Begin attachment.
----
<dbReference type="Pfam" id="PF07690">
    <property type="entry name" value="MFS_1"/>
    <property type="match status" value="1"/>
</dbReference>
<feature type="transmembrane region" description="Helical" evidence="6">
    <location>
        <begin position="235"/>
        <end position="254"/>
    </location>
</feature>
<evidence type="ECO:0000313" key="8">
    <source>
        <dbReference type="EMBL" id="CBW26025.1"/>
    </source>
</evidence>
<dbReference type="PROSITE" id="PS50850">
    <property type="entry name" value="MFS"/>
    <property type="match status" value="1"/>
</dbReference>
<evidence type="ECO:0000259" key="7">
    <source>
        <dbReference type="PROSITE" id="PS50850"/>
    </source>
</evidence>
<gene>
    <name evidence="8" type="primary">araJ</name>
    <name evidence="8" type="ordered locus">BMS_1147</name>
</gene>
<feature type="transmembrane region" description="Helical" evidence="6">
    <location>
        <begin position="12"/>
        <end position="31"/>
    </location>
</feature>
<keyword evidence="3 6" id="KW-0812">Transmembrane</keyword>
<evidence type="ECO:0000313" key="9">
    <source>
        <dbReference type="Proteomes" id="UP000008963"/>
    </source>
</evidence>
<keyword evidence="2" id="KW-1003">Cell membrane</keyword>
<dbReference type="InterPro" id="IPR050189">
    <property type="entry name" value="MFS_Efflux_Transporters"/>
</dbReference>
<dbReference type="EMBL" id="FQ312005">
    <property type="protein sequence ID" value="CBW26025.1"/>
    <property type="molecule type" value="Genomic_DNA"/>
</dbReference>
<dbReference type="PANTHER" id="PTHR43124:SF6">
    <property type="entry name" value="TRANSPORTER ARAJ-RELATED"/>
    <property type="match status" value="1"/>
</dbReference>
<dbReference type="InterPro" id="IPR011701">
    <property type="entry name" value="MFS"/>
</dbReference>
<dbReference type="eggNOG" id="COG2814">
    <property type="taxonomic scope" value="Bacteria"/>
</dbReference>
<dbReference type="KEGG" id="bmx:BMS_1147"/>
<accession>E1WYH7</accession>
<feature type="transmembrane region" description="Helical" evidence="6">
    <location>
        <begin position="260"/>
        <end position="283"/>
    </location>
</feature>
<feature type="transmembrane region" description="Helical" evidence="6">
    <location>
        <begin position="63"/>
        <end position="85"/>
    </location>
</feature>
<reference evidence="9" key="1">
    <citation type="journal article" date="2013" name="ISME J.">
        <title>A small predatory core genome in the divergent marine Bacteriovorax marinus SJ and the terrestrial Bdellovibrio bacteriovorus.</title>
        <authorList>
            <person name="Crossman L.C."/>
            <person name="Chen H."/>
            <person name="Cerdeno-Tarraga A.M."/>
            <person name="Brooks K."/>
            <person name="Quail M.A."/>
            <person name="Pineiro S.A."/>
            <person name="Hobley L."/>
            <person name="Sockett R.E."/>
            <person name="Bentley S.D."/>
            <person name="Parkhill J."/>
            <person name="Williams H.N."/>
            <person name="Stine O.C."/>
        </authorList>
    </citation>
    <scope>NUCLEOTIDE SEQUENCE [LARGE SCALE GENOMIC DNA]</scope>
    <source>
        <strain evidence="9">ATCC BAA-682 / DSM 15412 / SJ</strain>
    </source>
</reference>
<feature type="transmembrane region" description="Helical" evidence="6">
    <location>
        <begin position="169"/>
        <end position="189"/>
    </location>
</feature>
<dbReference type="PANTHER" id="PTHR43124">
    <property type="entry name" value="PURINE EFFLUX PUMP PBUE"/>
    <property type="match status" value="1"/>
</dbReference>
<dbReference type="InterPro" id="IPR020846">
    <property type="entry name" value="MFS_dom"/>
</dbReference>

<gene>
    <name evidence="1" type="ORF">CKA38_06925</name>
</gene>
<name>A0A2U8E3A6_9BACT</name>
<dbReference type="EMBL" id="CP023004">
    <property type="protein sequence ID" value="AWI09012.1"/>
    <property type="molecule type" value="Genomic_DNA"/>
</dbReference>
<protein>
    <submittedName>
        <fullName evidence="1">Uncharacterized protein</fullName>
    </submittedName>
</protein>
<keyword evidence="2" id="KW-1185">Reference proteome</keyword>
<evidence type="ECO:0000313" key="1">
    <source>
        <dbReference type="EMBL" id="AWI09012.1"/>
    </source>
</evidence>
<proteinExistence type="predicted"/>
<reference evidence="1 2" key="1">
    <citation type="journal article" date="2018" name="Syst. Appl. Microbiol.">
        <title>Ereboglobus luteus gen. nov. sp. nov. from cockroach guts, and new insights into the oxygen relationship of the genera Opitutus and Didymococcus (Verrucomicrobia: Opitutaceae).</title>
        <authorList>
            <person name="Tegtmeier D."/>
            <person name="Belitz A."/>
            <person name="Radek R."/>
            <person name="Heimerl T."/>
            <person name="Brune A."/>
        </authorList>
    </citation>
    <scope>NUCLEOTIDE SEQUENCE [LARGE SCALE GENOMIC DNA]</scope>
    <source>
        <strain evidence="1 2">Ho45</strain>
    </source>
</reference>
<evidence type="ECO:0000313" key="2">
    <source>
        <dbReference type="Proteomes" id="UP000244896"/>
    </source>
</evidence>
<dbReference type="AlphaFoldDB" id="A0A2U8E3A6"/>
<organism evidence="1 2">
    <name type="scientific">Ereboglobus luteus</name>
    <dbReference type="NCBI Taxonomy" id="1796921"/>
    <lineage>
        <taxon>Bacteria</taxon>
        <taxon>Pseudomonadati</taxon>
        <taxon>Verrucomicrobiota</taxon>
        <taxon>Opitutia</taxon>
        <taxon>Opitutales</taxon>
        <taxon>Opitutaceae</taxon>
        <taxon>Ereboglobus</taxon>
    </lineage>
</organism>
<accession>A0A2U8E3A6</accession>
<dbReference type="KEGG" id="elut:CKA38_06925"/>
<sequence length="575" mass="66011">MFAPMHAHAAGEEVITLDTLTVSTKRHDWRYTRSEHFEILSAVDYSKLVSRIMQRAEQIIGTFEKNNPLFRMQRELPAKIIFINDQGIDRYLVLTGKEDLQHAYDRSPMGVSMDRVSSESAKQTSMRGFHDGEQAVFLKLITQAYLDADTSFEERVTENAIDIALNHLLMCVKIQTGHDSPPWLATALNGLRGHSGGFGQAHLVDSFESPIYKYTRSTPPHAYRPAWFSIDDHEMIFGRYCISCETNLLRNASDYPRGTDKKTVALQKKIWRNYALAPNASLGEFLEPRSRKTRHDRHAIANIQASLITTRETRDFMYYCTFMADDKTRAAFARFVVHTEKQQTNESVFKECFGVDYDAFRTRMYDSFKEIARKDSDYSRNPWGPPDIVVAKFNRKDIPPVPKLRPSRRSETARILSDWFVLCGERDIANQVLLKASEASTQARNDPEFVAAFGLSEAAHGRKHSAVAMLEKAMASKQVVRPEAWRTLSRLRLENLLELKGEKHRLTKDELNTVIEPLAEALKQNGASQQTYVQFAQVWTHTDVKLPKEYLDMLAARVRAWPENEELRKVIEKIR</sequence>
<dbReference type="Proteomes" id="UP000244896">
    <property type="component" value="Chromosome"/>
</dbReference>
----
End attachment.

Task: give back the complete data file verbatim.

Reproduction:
<dbReference type="Pfam" id="PF07690">
    <property type="entry name" value="MFS_1"/>
    <property type="match status" value="1"/>
</dbReference>
<feature type="transmembrane region" description="Helical" evidence="6">
    <location>
        <begin position="235"/>
        <end position="254"/>
    </location>
</feature>
<evidence type="ECO:0000313" key="8">
    <source>
        <dbReference type="EMBL" id="CBW26025.1"/>
    </source>
</evidence>
<dbReference type="PROSITE" id="PS50850">
    <property type="entry name" value="MFS"/>
    <property type="match status" value="1"/>
</dbReference>
<evidence type="ECO:0000259" key="7">
    <source>
        <dbReference type="PROSITE" id="PS50850"/>
    </source>
</evidence>
<gene>
    <name evidence="8" type="primary">araJ</name>
    <name evidence="8" type="ordered locus">BMS_1147</name>
</gene>
<feature type="transmembrane region" description="Helical" evidence="6">
    <location>
        <begin position="12"/>
        <end position="31"/>
    </location>
</feature>
<keyword evidence="3 6" id="KW-0812">Transmembrane</keyword>
<evidence type="ECO:0000313" key="9">
    <source>
        <dbReference type="Proteomes" id="UP000008963"/>
    </source>
</evidence>
<keyword evidence="2" id="KW-1003">Cell membrane</keyword>
<dbReference type="InterPro" id="IPR050189">
    <property type="entry name" value="MFS_Efflux_Transporters"/>
</dbReference>
<dbReference type="EMBL" id="FQ312005">
    <property type="protein sequence ID" value="CBW26025.1"/>
    <property type="molecule type" value="Genomic_DNA"/>
</dbReference>
<dbReference type="PANTHER" id="PTHR43124:SF6">
    <property type="entry name" value="TRANSPORTER ARAJ-RELATED"/>
    <property type="match status" value="1"/>
</dbReference>
<dbReference type="InterPro" id="IPR011701">
    <property type="entry name" value="MFS"/>
</dbReference>
<dbReference type="eggNOG" id="COG2814">
    <property type="taxonomic scope" value="Bacteria"/>
</dbReference>
<dbReference type="KEGG" id="bmx:BMS_1147"/>
<accession>E1WYH7</accession>
<feature type="transmembrane region" description="Helical" evidence="6">
    <location>
        <begin position="260"/>
        <end position="283"/>
    </location>
</feature>
<feature type="transmembrane region" description="Helical" evidence="6">
    <location>
        <begin position="63"/>
        <end position="85"/>
    </location>
</feature>
<reference evidence="9" key="1">
    <citation type="journal article" date="2013" name="ISME J.">
        <title>A small predatory core genome in the divergent marine Bacteriovorax marinus SJ and the terrestrial Bdellovibrio bacteriovorus.</title>
        <authorList>
            <person name="Crossman L.C."/>
            <person name="Chen H."/>
            <person name="Cerdeno-Tarraga A.M."/>
            <person name="Brooks K."/>
            <person name="Quail M.A."/>
            <person name="Pineiro S.A."/>
            <person name="Hobley L."/>
            <person name="Sockett R.E."/>
            <person name="Bentley S.D."/>
            <person name="Parkhill J."/>
            <person name="Williams H.N."/>
            <person name="Stine O.C."/>
        </authorList>
    </citation>
    <scope>NUCLEOTIDE SEQUENCE [LARGE SCALE GENOMIC DNA]</scope>
    <source>
        <strain evidence="9">ATCC BAA-682 / DSM 15412 / SJ</strain>
    </source>
</reference>
<feature type="transmembrane region" description="Helical" evidence="6">
    <location>
        <begin position="169"/>
        <end position="189"/>
    </location>
</feature>
<dbReference type="PANTHER" id="PTHR43124">
    <property type="entry name" value="PURINE EFFLUX PUMP PBUE"/>
    <property type="match status" value="1"/>
</dbReference>
<dbReference type="InterPro" id="IPR020846">
    <property type="entry name" value="MFS_dom"/>
</dbReference>

<gene>
    <name evidence="1" type="ORF">CKA38_06925</name>
</gene>
<name>A0A2U8E3A6_9BACT</name>
<dbReference type="EMBL" id="CP023004">
    <property type="protein sequence ID" value="AWI09012.1"/>
    <property type="molecule type" value="Genomic_DNA"/>
</dbReference>
<protein>
    <submittedName>
        <fullName evidence="1">Uncharacterized protein</fullName>
    </submittedName>
</protein>
<keyword evidence="2" id="KW-1185">Reference proteome</keyword>
<evidence type="ECO:0000313" key="1">
    <source>
        <dbReference type="EMBL" id="AWI09012.1"/>
    </source>
</evidence>
<proteinExistence type="predicted"/>
<reference evidence="1 2" key="1">
    <citation type="journal article" date="2018" name="Syst. Appl. Microbiol.">
        <title>Ereboglobus luteus gen. nov. sp. nov. from cockroach guts, and new insights into the oxygen relationship of the genera Opitutus and Didymococcus (Verrucomicrobia: Opitutaceae).</title>
        <authorList>
            <person name="Tegtmeier D."/>
            <person name="Belitz A."/>
            <person name="Radek R."/>
            <person name="Heimerl T."/>
            <person name="Brune A."/>
        </authorList>
    </citation>
    <scope>NUCLEOTIDE SEQUENCE [LARGE SCALE GENOMIC DNA]</scope>
    <source>
        <strain evidence="1 2">Ho45</strain>
    </source>
</reference>
<evidence type="ECO:0000313" key="2">
    <source>
        <dbReference type="Proteomes" id="UP000244896"/>
    </source>
</evidence>
<dbReference type="AlphaFoldDB" id="A0A2U8E3A6"/>
<organism evidence="1 2">
    <name type="scientific">Ereboglobus luteus</name>
    <dbReference type="NCBI Taxonomy" id="1796921"/>
    <lineage>
        <taxon>Bacteria</taxon>
        <taxon>Pseudomonadati</taxon>
        <taxon>Verrucomicrobiota</taxon>
        <taxon>Opitutia</taxon>
        <taxon>Opitutales</taxon>
        <taxon>Opitutaceae</taxon>
        <taxon>Ereboglobus</taxon>
    </lineage>
</organism>
<accession>A0A2U8E3A6</accession>
<dbReference type="KEGG" id="elut:CKA38_06925"/>
<sequence length="575" mass="66011">MFAPMHAHAAGEEVITLDTLTVSTKRHDWRYTRSEHFEILSAVDYSKLVSRIMQRAEQIIGTFEKNNPLFRMQRELPAKIIFINDQGIDRYLVLTGKEDLQHAYDRSPMGVSMDRVSSESAKQTSMRGFHDGEQAVFLKLITQAYLDADTSFEERVTENAIDIALNHLLMCVKIQTGHDSPPWLATALNGLRGHSGGFGQAHLVDSFESPIYKYTRSTPPHAYRPAWFSIDDHEMIFGRYCISCETNLLRNASDYPRGTDKKTVALQKKIWRNYALAPNASLGEFLEPRSRKTRHDRHAIANIQASLITTRETRDFMYYCTFMADDKTRAAFARFVVHTEKQQTNESVFKECFGVDYDAFRTRMYDSFKEIARKDSDYSRNPWGPPDIVVAKFNRKDIPPVPKLRPSRRSETARILSDWFVLCGERDIANQVLLKASEASTQARNDPEFVAAFGLSEAAHGRKHSAVAMLEKAMASKQVVRPEAWRTLSRLRLENLLELKGEKHRLTKDELNTVIEPLAEALKQNGASQQTYVQFAQVWTHTDVKLPKEYLDMLAARVRAWPENEELRKVIEKIR</sequence>
<dbReference type="Proteomes" id="UP000244896">
    <property type="component" value="Chromosome"/>
</dbReference>